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News   March 28, 2019   by Adam Malik

Lyft enters repair shop business


The aftermarket is now facing competition from Lyft.

The ride-sharing company recently opened its first auto repair shop in San Francisco with plans to expand to major cities across the United States later this year hinted at plans to do the same in Canada in the future.

It’s part of its new Lyft Driver Services program to attract and retain more drivers to its platform where they can take advantage of discounts of up to half off on brake jobs, oil changes and flat tire fixes. The program also offers banking services.

In an interview with CNN, Lyft chief operating officer Jon McNeil acknowledged the high costs of vehicle servicing, especially for those who drive for a living.

“We want to address that head on. By helping them save up to 50 per cent on the repair and get their car back in half the time, we’re going to have a significant impact on driver take-home pay,” he said.

McNeil is no stranger to the aftermarket. He co-founded Sterling Collision Center, which has two locations in Southern California.

While the service will only be available for Lyft drivers, McNeil noted that its repair shops may one day be available to anyone in need of vehicle repair.

Lyft’s centres won’t be like your typical shop. The company believes it can be more efficient by using more modern techniques. McNeil compared it to a NASCAR pit stop where an assembly line will be set up, staffed by Lyft employees, as many repairs don’t require a lift and no dedicated bay is needed.

The company also noted plans for an on-demand repair service that would see a Lyft technician drive to the vehicle in need of service.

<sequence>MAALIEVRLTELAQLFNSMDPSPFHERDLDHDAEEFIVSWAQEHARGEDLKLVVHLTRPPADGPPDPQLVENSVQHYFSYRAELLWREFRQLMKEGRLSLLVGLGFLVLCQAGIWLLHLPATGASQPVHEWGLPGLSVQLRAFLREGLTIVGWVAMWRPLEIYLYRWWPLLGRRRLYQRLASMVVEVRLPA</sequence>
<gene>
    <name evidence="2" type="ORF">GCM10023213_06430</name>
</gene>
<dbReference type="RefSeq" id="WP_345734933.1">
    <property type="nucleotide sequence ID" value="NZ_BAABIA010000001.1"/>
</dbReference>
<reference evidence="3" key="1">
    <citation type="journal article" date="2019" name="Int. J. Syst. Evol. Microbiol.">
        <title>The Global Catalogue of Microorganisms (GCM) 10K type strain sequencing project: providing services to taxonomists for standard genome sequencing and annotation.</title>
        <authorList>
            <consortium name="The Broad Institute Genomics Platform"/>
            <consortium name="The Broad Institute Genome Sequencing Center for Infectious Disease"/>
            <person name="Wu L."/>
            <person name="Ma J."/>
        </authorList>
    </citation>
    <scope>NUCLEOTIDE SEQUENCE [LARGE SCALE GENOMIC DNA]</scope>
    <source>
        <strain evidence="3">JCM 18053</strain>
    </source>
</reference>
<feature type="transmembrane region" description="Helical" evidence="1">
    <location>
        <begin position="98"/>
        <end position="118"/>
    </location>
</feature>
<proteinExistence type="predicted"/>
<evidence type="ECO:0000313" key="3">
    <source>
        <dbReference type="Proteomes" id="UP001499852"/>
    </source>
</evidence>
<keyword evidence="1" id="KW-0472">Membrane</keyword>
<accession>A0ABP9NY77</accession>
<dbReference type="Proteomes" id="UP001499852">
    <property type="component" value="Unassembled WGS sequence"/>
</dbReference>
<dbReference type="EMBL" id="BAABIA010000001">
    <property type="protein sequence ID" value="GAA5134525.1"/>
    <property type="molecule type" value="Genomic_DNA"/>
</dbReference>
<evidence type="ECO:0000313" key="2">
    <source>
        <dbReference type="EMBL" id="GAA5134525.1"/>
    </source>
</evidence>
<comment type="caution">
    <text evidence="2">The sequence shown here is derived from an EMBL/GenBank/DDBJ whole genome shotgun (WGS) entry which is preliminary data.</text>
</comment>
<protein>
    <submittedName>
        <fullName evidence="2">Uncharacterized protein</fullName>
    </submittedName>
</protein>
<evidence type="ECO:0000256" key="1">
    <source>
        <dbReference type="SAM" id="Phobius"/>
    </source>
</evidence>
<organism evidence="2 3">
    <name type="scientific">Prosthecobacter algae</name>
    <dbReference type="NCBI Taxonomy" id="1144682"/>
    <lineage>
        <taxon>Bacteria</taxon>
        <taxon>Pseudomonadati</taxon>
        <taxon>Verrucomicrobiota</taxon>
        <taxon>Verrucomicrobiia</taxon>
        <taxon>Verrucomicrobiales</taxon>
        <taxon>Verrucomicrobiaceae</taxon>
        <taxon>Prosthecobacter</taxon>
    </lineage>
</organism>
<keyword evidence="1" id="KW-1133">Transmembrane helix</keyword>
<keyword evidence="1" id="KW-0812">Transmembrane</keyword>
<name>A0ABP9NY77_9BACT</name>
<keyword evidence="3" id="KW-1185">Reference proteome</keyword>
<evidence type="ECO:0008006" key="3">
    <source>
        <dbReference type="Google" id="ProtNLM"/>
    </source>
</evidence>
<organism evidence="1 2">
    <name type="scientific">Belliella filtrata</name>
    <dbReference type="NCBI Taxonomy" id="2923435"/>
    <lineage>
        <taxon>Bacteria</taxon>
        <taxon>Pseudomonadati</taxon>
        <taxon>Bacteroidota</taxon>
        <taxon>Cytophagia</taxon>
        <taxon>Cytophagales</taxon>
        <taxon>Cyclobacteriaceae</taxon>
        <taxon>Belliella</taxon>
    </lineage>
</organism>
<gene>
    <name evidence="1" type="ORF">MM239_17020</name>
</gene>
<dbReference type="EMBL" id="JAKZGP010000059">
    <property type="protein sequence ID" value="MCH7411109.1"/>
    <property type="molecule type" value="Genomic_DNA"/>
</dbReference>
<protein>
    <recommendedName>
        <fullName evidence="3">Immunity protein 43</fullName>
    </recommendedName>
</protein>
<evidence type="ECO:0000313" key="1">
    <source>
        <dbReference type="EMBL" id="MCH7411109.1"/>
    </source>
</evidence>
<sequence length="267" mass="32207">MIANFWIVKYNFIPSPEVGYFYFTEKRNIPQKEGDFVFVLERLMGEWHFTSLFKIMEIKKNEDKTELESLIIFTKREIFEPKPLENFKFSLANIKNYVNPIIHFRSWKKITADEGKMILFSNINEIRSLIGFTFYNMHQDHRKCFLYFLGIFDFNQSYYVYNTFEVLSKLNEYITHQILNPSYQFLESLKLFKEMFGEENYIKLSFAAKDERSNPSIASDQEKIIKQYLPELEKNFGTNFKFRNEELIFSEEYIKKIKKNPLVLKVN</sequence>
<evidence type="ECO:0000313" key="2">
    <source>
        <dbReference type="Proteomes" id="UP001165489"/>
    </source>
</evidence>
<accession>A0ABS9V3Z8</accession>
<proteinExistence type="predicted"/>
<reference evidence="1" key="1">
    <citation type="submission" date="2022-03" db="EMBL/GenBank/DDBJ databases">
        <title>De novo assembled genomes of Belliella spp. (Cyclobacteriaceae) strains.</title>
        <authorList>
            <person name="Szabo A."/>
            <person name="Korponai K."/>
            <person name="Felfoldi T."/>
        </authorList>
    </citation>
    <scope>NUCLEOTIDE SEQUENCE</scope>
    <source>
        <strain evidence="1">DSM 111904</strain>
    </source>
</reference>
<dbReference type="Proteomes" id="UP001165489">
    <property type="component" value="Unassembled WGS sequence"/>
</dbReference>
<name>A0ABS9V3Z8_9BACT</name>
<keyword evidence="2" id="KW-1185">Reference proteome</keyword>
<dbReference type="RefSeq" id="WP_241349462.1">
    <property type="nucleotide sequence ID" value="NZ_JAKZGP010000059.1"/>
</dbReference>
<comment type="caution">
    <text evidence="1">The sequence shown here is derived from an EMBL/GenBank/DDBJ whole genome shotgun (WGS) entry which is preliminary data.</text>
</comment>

The plans are all ahead of its expected initial public offering where the company is hoping to convince investors it’s profitable despite losses of more than $900 million last year.


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3 Comments » for Lyft enters repair shop business
  1. Shawn Greenberg says:

    Sure gives me the warm and fuzzies to use a ride share car where that 50% off brake job translates into low quality parts being used.

  2. JeffJ says:

    I can just envision the quality of tech you’re going to have fixing your vehicle for 50% less pay. Such a juxtaposition …. the drive will take home more money but the tech will take home less.

  3. Bob Ward says:

    If you think of this program as a retention tool for Lyft drivers it makes perfect sense. I believe no other company does this. Private cab companies have their own repair shops for their fleets. It would certainly attract drivers to be with Lyft. I understand there would be concerns about the quality of parts and labour. They should be held to certain standards for repairs. It is all about reducing operating costs for their vehicles. With reduced costs, drivers would be less likely to put off inspections and repairs. I do not think this will effect public sector repair shops.

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